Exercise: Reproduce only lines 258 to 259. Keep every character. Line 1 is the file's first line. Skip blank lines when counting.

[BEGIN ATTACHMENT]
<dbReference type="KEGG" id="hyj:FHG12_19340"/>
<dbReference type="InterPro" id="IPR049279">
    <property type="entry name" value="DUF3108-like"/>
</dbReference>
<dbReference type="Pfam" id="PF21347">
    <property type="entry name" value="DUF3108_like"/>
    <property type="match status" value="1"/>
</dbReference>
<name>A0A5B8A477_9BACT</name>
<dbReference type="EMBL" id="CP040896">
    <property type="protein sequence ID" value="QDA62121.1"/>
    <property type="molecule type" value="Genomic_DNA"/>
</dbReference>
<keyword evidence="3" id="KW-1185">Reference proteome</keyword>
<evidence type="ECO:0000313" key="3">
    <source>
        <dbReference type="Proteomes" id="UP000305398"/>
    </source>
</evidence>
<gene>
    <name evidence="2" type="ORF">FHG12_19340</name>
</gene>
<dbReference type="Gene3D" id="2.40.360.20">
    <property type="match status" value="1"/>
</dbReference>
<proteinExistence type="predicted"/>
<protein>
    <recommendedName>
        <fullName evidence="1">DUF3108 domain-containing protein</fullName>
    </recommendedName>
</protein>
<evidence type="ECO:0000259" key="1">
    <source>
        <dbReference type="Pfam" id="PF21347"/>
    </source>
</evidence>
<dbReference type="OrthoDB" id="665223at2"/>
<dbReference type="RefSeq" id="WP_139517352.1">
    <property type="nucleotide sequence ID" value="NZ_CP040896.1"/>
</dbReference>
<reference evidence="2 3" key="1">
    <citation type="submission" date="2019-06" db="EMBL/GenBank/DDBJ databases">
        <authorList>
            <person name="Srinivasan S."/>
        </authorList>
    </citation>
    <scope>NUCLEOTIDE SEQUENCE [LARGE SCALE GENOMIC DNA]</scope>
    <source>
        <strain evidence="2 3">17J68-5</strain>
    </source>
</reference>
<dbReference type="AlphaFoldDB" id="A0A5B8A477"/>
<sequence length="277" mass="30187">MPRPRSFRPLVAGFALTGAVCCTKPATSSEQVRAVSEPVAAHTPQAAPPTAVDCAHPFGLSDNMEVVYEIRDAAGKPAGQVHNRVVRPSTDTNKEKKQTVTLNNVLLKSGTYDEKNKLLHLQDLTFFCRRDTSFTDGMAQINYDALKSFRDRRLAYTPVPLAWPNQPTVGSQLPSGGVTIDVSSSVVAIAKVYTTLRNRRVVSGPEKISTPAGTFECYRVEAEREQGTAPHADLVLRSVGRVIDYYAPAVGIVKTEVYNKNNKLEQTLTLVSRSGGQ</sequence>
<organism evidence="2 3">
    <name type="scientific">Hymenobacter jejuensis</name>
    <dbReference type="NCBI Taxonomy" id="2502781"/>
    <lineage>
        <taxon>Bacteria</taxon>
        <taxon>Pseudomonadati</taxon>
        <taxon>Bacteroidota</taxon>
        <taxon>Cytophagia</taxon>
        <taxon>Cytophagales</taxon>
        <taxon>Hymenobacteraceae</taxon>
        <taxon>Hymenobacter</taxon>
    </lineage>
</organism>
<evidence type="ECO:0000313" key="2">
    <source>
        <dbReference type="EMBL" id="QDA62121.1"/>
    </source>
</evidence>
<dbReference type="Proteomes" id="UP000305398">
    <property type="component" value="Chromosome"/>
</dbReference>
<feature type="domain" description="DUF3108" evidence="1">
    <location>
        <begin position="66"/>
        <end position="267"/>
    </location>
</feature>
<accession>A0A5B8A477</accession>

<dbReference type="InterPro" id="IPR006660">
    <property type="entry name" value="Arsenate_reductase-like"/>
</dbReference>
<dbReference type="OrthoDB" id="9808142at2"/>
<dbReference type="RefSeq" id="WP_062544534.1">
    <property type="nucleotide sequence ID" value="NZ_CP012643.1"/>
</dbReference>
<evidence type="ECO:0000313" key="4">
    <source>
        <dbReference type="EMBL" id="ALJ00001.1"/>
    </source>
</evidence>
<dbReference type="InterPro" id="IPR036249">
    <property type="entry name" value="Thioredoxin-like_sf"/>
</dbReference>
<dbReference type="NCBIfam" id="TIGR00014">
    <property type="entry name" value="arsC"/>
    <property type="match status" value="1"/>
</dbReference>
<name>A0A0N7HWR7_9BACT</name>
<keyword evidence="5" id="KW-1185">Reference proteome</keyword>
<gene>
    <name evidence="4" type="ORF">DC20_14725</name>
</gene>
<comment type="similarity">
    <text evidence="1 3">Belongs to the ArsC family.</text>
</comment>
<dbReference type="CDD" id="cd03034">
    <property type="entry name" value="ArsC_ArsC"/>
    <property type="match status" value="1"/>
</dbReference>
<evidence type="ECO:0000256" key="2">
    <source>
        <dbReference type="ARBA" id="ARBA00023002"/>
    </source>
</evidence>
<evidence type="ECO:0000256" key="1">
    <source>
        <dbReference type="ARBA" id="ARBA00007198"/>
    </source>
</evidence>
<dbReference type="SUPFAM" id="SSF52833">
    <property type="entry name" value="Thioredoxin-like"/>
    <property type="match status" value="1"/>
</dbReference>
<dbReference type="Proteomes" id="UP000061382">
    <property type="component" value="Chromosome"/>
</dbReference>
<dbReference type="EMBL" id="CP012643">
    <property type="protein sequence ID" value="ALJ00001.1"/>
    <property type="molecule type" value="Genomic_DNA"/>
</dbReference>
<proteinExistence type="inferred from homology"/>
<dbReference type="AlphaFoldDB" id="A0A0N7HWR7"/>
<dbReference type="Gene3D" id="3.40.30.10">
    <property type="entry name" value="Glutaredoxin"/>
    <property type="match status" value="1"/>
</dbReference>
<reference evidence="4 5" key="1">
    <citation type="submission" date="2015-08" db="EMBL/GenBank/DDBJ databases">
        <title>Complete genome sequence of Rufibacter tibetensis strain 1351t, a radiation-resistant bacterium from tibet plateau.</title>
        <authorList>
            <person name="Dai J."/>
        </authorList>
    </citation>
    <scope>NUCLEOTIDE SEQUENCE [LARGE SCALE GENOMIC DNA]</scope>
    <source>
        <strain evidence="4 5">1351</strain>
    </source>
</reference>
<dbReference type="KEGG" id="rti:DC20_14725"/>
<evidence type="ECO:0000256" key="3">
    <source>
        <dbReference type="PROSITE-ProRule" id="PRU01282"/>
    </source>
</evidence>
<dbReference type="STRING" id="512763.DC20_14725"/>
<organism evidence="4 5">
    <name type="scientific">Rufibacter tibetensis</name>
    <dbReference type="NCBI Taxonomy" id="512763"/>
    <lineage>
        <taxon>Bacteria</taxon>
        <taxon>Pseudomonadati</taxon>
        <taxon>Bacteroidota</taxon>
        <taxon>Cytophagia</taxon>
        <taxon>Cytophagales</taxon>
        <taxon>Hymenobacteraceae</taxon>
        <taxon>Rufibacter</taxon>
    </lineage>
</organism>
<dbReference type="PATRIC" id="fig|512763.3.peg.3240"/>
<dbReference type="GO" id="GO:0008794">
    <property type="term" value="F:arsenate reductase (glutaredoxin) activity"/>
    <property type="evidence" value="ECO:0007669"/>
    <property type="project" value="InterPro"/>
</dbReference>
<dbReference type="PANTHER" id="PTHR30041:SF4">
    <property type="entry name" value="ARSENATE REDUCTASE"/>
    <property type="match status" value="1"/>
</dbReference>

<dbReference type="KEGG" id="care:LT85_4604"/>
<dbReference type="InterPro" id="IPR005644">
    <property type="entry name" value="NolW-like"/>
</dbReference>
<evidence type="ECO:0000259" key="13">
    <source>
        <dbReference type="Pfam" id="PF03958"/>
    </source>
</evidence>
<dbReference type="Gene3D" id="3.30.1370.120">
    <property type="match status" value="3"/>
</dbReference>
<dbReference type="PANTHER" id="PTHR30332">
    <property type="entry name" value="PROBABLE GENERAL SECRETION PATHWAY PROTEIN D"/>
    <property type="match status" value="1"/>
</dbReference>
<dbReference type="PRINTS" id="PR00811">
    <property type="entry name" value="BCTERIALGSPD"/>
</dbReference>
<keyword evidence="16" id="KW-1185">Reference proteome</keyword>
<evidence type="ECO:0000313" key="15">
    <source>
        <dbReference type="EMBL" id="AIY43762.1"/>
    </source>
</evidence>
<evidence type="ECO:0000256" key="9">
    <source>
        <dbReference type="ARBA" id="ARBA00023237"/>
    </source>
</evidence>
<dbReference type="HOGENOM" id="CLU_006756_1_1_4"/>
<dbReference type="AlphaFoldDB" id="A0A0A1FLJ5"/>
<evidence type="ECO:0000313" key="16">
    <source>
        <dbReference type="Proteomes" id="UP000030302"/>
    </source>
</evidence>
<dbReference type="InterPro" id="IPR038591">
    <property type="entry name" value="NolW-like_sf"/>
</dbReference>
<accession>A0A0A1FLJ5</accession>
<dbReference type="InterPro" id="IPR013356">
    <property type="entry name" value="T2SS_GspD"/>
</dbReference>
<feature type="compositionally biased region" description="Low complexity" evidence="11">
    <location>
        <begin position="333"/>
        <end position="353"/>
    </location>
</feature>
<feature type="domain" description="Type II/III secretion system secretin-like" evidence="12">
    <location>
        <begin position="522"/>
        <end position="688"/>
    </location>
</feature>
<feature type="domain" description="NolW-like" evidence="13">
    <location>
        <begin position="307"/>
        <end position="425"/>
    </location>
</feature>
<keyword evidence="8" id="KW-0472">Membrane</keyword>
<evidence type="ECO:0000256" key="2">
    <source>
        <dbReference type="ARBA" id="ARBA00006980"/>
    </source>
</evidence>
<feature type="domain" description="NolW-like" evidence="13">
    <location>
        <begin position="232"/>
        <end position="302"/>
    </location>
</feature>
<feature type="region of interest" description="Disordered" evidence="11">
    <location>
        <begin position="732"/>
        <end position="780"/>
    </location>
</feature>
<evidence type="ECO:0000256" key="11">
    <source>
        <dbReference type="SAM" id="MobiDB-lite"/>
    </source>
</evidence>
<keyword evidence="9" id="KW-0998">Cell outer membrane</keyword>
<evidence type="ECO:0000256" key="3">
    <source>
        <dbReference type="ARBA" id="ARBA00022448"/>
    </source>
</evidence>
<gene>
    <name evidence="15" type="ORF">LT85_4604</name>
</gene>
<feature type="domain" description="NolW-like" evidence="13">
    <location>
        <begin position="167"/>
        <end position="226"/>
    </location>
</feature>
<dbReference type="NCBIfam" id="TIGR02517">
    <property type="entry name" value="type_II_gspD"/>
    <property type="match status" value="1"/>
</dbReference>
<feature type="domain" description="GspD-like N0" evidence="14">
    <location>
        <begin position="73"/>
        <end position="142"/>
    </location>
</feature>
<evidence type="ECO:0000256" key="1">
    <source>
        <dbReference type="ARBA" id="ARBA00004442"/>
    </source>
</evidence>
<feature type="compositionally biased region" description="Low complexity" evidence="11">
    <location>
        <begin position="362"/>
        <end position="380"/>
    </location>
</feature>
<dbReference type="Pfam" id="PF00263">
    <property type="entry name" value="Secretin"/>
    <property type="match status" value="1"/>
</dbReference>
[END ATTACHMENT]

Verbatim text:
        <begin position="732"/>
        <end position="780"/>